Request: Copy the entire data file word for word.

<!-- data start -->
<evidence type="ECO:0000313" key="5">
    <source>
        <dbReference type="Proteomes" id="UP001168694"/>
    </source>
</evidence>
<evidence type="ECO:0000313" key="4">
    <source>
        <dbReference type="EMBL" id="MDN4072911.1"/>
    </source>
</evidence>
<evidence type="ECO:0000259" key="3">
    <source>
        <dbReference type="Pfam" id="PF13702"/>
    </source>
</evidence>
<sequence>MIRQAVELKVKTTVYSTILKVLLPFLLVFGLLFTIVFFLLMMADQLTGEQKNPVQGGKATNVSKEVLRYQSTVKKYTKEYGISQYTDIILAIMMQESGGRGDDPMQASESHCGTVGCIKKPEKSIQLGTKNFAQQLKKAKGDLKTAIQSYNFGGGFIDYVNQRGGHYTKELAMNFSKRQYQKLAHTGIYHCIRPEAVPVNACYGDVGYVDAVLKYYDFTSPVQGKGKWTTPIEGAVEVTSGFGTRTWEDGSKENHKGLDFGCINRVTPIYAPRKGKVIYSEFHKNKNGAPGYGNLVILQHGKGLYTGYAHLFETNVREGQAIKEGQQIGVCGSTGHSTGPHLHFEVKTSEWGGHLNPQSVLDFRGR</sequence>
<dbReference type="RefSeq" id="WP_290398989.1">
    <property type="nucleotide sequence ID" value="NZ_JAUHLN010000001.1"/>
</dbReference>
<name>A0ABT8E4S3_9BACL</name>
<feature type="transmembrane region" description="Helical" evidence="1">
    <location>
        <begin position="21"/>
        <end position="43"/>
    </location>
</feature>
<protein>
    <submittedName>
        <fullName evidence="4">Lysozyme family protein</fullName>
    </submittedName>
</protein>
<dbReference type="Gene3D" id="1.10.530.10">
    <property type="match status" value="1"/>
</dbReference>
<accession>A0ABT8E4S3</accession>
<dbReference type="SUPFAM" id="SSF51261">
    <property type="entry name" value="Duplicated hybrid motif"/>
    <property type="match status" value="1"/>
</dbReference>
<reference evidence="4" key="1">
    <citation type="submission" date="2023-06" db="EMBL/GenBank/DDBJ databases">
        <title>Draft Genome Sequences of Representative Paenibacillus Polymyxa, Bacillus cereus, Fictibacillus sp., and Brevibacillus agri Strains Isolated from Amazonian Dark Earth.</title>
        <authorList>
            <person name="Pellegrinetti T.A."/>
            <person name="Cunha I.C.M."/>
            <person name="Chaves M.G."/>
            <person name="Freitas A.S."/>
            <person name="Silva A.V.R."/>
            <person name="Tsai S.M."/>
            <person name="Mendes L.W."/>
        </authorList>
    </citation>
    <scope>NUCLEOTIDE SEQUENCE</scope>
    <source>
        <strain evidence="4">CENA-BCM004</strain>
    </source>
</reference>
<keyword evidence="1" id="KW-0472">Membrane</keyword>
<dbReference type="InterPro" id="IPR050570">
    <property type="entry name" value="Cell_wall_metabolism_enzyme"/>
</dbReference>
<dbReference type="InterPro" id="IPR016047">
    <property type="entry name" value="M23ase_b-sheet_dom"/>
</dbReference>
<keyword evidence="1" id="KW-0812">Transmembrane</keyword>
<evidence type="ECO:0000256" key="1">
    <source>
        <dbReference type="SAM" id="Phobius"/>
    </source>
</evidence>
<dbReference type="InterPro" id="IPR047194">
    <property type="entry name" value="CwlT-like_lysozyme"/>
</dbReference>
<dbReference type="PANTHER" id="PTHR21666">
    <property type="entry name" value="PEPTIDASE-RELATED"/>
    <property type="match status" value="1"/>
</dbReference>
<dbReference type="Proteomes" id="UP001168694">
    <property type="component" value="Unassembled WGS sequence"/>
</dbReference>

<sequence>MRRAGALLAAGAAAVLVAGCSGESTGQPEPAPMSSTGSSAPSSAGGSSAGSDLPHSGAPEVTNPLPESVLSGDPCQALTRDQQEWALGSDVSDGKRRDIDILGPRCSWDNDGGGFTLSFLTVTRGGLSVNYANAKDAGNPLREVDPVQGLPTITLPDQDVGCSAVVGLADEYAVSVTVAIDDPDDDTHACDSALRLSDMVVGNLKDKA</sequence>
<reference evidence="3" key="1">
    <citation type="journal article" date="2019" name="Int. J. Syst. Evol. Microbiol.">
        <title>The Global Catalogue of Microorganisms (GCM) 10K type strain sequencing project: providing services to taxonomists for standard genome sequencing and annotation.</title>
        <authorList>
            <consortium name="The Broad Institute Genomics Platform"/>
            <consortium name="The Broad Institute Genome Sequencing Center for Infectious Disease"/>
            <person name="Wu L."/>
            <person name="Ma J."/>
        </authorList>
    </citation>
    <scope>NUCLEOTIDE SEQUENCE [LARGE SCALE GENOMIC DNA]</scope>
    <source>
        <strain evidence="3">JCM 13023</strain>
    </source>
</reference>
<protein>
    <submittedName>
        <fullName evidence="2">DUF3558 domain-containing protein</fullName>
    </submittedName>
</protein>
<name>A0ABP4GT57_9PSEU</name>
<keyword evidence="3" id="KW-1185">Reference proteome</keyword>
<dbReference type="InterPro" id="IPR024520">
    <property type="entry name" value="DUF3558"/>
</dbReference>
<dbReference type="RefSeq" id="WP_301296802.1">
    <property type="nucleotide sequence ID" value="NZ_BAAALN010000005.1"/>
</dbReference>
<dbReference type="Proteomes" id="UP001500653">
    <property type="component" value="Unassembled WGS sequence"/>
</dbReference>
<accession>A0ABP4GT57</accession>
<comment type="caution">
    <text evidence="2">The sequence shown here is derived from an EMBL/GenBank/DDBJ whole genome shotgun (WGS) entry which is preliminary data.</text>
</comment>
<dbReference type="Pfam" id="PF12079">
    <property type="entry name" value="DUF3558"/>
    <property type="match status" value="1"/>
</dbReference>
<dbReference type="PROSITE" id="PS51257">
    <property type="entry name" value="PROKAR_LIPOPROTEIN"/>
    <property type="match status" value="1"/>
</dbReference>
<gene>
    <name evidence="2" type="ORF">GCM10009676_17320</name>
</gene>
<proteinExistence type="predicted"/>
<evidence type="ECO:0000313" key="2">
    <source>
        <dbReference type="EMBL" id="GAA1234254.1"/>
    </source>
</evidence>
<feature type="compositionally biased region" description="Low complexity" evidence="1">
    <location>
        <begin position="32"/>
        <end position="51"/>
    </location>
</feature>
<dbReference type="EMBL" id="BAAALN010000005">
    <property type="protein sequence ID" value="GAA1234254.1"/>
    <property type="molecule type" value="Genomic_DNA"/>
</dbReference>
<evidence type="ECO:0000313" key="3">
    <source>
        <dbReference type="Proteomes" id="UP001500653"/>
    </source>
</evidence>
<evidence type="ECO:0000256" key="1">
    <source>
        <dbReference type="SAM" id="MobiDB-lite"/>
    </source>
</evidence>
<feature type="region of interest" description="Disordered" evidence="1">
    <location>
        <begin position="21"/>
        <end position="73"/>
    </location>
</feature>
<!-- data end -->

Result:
<evidence type="ECO:0000313" key="5">
    <source>
        <dbReference type="Proteomes" id="UP001168694"/>
    </source>
</evidence>
<evidence type="ECO:0000313" key="4">
    <source>
        <dbReference type="EMBL" id="MDN4072911.1"/>
    </source>
</evidence>
<evidence type="ECO:0000259" key="3">
    <source>
        <dbReference type="Pfam" id="PF13702"/>
    </source>
</evidence>
<sequence>MIRQAVELKVKTTVYSTILKVLLPFLLVFGLLFTIVFFLLMMADQLTGEQKNPVQGGKATNVSKEVLRYQSTVKKYTKEYGISQYTDIILAIMMQESGGRGDDPMQASESHCGTVGCIKKPEKSIQLGTKNFAQQLKKAKGDLKTAIQSYNFGGGFIDYVNQRGGHYTKELAMNFSKRQYQKLAHTGIYHCIRPEAVPVNACYGDVGYVDAVLKYYDFTSPVQGKGKWTTPIEGAVEVTSGFGTRTWEDGSKENHKGLDFGCINRVTPIYAPRKGKVIYSEFHKNKNGAPGYGNLVILQHGKGLYTGYAHLFETNVREGQAIKEGQQIGVCGSTGHSTGPHLHFEVKTSEWGGHLNPQSVLDFRGR</sequence>
<dbReference type="RefSeq" id="WP_290398989.1">
    <property type="nucleotide sequence ID" value="NZ_JAUHLN010000001.1"/>
</dbReference>
<name>A0ABT8E4S3_9BACL</name>
<feature type="transmembrane region" description="Helical" evidence="1">
    <location>
        <begin position="21"/>
        <end position="43"/>
    </location>
</feature>
<protein>
    <submittedName>
        <fullName evidence="4">Lysozyme family protein</fullName>
    </submittedName>
</protein>
<dbReference type="Gene3D" id="1.10.530.10">
    <property type="match status" value="1"/>
</dbReference>
<accession>A0ABT8E4S3</accession>
<dbReference type="SUPFAM" id="SSF51261">
    <property type="entry name" value="Duplicated hybrid motif"/>
    <property type="match status" value="1"/>
</dbReference>
<reference evidence="4" key="1">
    <citation type="submission" date="2023-06" db="EMBL/GenBank/DDBJ databases">
        <title>Draft Genome Sequences of Representative Paenibacillus Polymyxa, Bacillus cereus, Fictibacillus sp., and Brevibacillus agri Strains Isolated from Amazonian Dark Earth.</title>
        <authorList>
            <person name="Pellegrinetti T.A."/>
            <person name="Cunha I.C.M."/>
            <person name="Chaves M.G."/>
            <person name="Freitas A.S."/>
            <person name="Silva A.V.R."/>
            <person name="Tsai S.M."/>
            <person name="Mendes L.W."/>
        </authorList>
    </citation>
    <scope>NUCLEOTIDE SEQUENCE</scope>
    <source>
        <strain evidence="4">CENA-BCM004</strain>
    </source>
</reference>
<keyword evidence="1" id="KW-0472">Membrane</keyword>
<dbReference type="InterPro" id="IPR050570">
    <property type="entry name" value="Cell_wall_metabolism_enzyme"/>
</dbReference>
<dbReference type="InterPro" id="IPR016047">
    <property type="entry name" value="M23ase_b-sheet_dom"/>
</dbReference>
<keyword evidence="1" id="KW-0812">Transmembrane</keyword>
<evidence type="ECO:0000256" key="1">
    <source>
        <dbReference type="SAM" id="Phobius"/>
    </source>
</evidence>
<dbReference type="InterPro" id="IPR047194">
    <property type="entry name" value="CwlT-like_lysozyme"/>
</dbReference>
<dbReference type="PANTHER" id="PTHR21666">
    <property type="entry name" value="PEPTIDASE-RELATED"/>
    <property type="match status" value="1"/>
</dbReference>
<dbReference type="Proteomes" id="UP001168694">
    <property type="component" value="Unassembled WGS sequence"/>
</dbReference>

<sequence>MRRAGALLAAGAAAVLVAGCSGESTGQPEPAPMSSTGSSAPSSAGGSSAGSDLPHSGAPEVTNPLPESVLSGDPCQALTRDQQEWALGSDVSDGKRRDIDILGPRCSWDNDGGGFTLSFLTVTRGGLSVNYANAKDAGNPLREVDPVQGLPTITLPDQDVGCSAVVGLADEYAVSVTVAIDDPDDDTHACDSALRLSDMVVGNLKDKA</sequence>
<reference evidence="3" key="1">
    <citation type="journal article" date="2019" name="Int. J. Syst. Evol. Microbiol.">
        <title>The Global Catalogue of Microorganisms (GCM) 10K type strain sequencing project: providing services to taxonomists for standard genome sequencing and annotation.</title>
        <authorList>
            <consortium name="The Broad Institute Genomics Platform"/>
            <consortium name="The Broad Institute Genome Sequencing Center for Infectious Disease"/>
            <person name="Wu L."/>
            <person name="Ma J."/>
        </authorList>
    </citation>
    <scope>NUCLEOTIDE SEQUENCE [LARGE SCALE GENOMIC DNA]</scope>
    <source>
        <strain evidence="3">JCM 13023</strain>
    </source>
</reference>
<protein>
    <submittedName>
        <fullName evidence="2">DUF3558 domain-containing protein</fullName>
    </submittedName>
</protein>
<name>A0ABP4GT57_9PSEU</name>
<keyword evidence="3" id="KW-1185">Reference proteome</keyword>
<dbReference type="InterPro" id="IPR024520">
    <property type="entry name" value="DUF3558"/>
</dbReference>
<dbReference type="RefSeq" id="WP_301296802.1">
    <property type="nucleotide sequence ID" value="NZ_BAAALN010000005.1"/>
</dbReference>
<dbReference type="Proteomes" id="UP001500653">
    <property type="component" value="Unassembled WGS sequence"/>
</dbReference>
<accession>A0ABP4GT57</accession>
<comment type="caution">
    <text evidence="2">The sequence shown here is derived from an EMBL/GenBank/DDBJ whole genome shotgun (WGS) entry which is preliminary data.</text>
</comment>
<dbReference type="Pfam" id="PF12079">
    <property type="entry name" value="DUF3558"/>
    <property type="match status" value="1"/>
</dbReference>
<dbReference type="PROSITE" id="PS51257">
    <property type="entry name" value="PROKAR_LIPOPROTEIN"/>
    <property type="match status" value="1"/>
</dbReference>
<gene>
    <name evidence="2" type="ORF">GCM10009676_17320</name>
</gene>
<proteinExistence type="predicted"/>
<evidence type="ECO:0000313" key="2">
    <source>
        <dbReference type="EMBL" id="GAA1234254.1"/>
    </source>
</evidence>
<feature type="compositionally biased region" description="Low complexity" evidence="1">
    <location>
        <begin position="32"/>
        <end position="51"/>
    </location>
</feature>
<dbReference type="EMBL" id="BAAALN010000005">
    <property type="protein sequence ID" value="GAA1234254.1"/>
    <property type="molecule type" value="Genomic_DNA"/>
</dbReference>
<evidence type="ECO:0000313" key="3">
    <source>
        <dbReference type="Proteomes" id="UP001500653"/>
    </source>
</evidence>
<evidence type="ECO:0000256" key="1">
    <source>
        <dbReference type="SAM" id="MobiDB-lite"/>
    </source>
</evidence>
<feature type="region of interest" description="Disordered" evidence="1">
    <location>
        <begin position="21"/>
        <end position="73"/>
    </location>
</feature>